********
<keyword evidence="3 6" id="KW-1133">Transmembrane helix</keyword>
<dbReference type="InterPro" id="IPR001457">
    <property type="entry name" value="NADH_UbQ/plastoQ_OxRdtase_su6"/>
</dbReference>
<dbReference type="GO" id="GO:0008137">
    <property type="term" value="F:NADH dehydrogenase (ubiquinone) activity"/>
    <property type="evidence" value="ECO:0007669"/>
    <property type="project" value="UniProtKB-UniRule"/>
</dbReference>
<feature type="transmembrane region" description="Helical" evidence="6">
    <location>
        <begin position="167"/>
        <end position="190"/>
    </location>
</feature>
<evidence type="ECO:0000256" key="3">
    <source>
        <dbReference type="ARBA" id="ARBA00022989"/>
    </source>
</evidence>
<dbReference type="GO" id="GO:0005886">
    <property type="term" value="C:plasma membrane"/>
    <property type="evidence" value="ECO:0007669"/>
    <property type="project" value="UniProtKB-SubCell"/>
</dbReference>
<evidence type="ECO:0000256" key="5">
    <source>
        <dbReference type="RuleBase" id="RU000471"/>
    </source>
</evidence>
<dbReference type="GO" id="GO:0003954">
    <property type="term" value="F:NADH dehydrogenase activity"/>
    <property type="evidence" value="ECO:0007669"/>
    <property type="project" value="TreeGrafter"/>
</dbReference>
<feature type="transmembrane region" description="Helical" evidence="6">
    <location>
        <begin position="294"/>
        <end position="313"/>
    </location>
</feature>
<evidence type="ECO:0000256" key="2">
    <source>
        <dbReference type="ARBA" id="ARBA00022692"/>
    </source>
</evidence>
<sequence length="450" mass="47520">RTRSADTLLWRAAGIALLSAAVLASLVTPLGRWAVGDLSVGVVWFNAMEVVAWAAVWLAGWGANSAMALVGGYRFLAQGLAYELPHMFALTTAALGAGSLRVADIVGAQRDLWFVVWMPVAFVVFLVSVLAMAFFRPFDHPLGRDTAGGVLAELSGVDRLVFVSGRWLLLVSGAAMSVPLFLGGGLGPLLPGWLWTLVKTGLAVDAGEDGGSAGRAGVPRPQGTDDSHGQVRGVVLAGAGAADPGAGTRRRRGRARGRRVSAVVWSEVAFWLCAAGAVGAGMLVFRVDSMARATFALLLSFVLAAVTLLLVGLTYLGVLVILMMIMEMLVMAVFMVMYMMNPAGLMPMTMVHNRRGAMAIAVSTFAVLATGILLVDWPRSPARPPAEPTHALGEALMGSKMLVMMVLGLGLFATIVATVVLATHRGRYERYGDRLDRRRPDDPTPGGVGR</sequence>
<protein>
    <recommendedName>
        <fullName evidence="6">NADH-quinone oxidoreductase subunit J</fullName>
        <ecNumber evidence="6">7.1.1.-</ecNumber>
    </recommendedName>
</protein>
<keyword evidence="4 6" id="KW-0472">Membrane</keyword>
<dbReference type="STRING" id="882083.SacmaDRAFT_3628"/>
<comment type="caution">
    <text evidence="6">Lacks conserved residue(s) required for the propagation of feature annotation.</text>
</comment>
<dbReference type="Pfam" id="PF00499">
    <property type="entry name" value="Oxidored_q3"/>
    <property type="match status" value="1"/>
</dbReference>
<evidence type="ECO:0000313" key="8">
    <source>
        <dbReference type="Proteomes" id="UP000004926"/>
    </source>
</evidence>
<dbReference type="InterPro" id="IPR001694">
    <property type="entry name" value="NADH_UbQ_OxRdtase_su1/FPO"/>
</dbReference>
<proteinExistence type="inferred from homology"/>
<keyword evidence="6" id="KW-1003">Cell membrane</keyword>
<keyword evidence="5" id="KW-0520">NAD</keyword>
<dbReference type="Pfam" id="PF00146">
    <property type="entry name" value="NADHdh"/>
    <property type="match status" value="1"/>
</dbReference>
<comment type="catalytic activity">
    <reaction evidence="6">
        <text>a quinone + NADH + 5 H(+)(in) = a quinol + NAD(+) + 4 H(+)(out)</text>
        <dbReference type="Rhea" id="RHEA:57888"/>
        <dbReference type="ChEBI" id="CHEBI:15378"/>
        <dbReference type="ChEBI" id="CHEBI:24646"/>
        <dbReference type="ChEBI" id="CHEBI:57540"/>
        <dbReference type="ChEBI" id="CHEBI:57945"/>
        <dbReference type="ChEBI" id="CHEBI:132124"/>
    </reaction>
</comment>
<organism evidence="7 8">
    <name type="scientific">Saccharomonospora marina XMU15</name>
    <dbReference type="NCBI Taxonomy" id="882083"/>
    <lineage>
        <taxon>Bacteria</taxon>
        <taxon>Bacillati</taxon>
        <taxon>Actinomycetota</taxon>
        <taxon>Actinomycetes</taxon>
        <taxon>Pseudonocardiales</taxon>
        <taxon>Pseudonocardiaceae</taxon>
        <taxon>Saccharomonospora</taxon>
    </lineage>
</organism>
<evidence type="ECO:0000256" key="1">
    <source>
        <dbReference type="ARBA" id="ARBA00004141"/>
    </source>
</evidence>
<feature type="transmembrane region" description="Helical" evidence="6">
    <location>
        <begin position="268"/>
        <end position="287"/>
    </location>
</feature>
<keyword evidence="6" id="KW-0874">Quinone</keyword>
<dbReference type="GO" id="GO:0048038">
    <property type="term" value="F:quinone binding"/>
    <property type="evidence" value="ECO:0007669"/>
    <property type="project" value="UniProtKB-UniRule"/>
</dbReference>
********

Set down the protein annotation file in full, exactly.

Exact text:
<keyword evidence="3 6" id="KW-1133">Transmembrane helix</keyword>
<dbReference type="InterPro" id="IPR001457">
    <property type="entry name" value="NADH_UbQ/plastoQ_OxRdtase_su6"/>
</dbReference>
<dbReference type="GO" id="GO:0008137">
    <property type="term" value="F:NADH dehydrogenase (ubiquinone) activity"/>
    <property type="evidence" value="ECO:0007669"/>
    <property type="project" value="UniProtKB-UniRule"/>
</dbReference>
<feature type="transmembrane region" description="Helical" evidence="6">
    <location>
        <begin position="167"/>
        <end position="190"/>
    </location>
</feature>
<evidence type="ECO:0000256" key="3">
    <source>
        <dbReference type="ARBA" id="ARBA00022989"/>
    </source>
</evidence>
<dbReference type="GO" id="GO:0005886">
    <property type="term" value="C:plasma membrane"/>
    <property type="evidence" value="ECO:0007669"/>
    <property type="project" value="UniProtKB-SubCell"/>
</dbReference>
<evidence type="ECO:0000256" key="5">
    <source>
        <dbReference type="RuleBase" id="RU000471"/>
    </source>
</evidence>
<dbReference type="GO" id="GO:0003954">
    <property type="term" value="F:NADH dehydrogenase activity"/>
    <property type="evidence" value="ECO:0007669"/>
    <property type="project" value="TreeGrafter"/>
</dbReference>
<feature type="transmembrane region" description="Helical" evidence="6">
    <location>
        <begin position="294"/>
        <end position="313"/>
    </location>
</feature>
<evidence type="ECO:0000256" key="2">
    <source>
        <dbReference type="ARBA" id="ARBA00022692"/>
    </source>
</evidence>
<sequence length="450" mass="47520">RTRSADTLLWRAAGIALLSAAVLASLVTPLGRWAVGDLSVGVVWFNAMEVVAWAAVWLAGWGANSAMALVGGYRFLAQGLAYELPHMFALTTAALGAGSLRVADIVGAQRDLWFVVWMPVAFVVFLVSVLAMAFFRPFDHPLGRDTAGGVLAELSGVDRLVFVSGRWLLLVSGAAMSVPLFLGGGLGPLLPGWLWTLVKTGLAVDAGEDGGSAGRAGVPRPQGTDDSHGQVRGVVLAGAGAADPGAGTRRRRGRARGRRVSAVVWSEVAFWLCAAGAVGAGMLVFRVDSMARATFALLLSFVLAAVTLLLVGLTYLGVLVILMMIMEMLVMAVFMVMYMMNPAGLMPMTMVHNRRGAMAIAVSTFAVLATGILLVDWPRSPARPPAEPTHALGEALMGSKMLVMMVLGLGLFATIVATVVLATHRGRYERYGDRLDRRRPDDPTPGGVGR</sequence>
<protein>
    <recommendedName>
        <fullName evidence="6">NADH-quinone oxidoreductase subunit J</fullName>
        <ecNumber evidence="6">7.1.1.-</ecNumber>
    </recommendedName>
</protein>
<keyword evidence="4 6" id="KW-0472">Membrane</keyword>
<dbReference type="STRING" id="882083.SacmaDRAFT_3628"/>
<comment type="caution">
    <text evidence="6">Lacks conserved residue(s) required for the propagation of feature annotation.</text>
</comment>
<dbReference type="Pfam" id="PF00499">
    <property type="entry name" value="Oxidored_q3"/>
    <property type="match status" value="1"/>
</dbReference>
<evidence type="ECO:0000313" key="8">
    <source>
        <dbReference type="Proteomes" id="UP000004926"/>
    </source>
</evidence>
<dbReference type="InterPro" id="IPR001694">
    <property type="entry name" value="NADH_UbQ_OxRdtase_su1/FPO"/>
</dbReference>
<proteinExistence type="inferred from homology"/>
<keyword evidence="6" id="KW-1003">Cell membrane</keyword>
<keyword evidence="5" id="KW-0520">NAD</keyword>
<dbReference type="Pfam" id="PF00146">
    <property type="entry name" value="NADHdh"/>
    <property type="match status" value="1"/>
</dbReference>
<comment type="catalytic activity">
    <reaction evidence="6">
        <text>a quinone + NADH + 5 H(+)(in) = a quinol + NAD(+) + 4 H(+)(out)</text>
        <dbReference type="Rhea" id="RHEA:57888"/>
        <dbReference type="ChEBI" id="CHEBI:15378"/>
        <dbReference type="ChEBI" id="CHEBI:24646"/>
        <dbReference type="ChEBI" id="CHEBI:57540"/>
        <dbReference type="ChEBI" id="CHEBI:57945"/>
        <dbReference type="ChEBI" id="CHEBI:132124"/>
    </reaction>
</comment>
<organism evidence="7 8">
    <name type="scientific">Saccharomonospora marina XMU15</name>
    <dbReference type="NCBI Taxonomy" id="882083"/>
    <lineage>
        <taxon>Bacteria</taxon>
        <taxon>Bacillati</taxon>
        <taxon>Actinomycetota</taxon>
        <taxon>Actinomycetes</taxon>
        <taxon>Pseudonocardiales</taxon>
        <taxon>Pseudonocardiaceae</taxon>
        <taxon>Saccharomonospora</taxon>
    </lineage>
</organism>
<evidence type="ECO:0000256" key="1">
    <source>
        <dbReference type="ARBA" id="ARBA00004141"/>
    </source>
</evidence>
<feature type="transmembrane region" description="Helical" evidence="6">
    <location>
        <begin position="268"/>
        <end position="287"/>
    </location>
</feature>
<keyword evidence="6" id="KW-0874">Quinone</keyword>
<dbReference type="GO" id="GO:0048038">
    <property type="term" value="F:quinone binding"/>
    <property type="evidence" value="ECO:0007669"/>
    <property type="project" value="UniProtKB-UniRule"/>
</dbReference>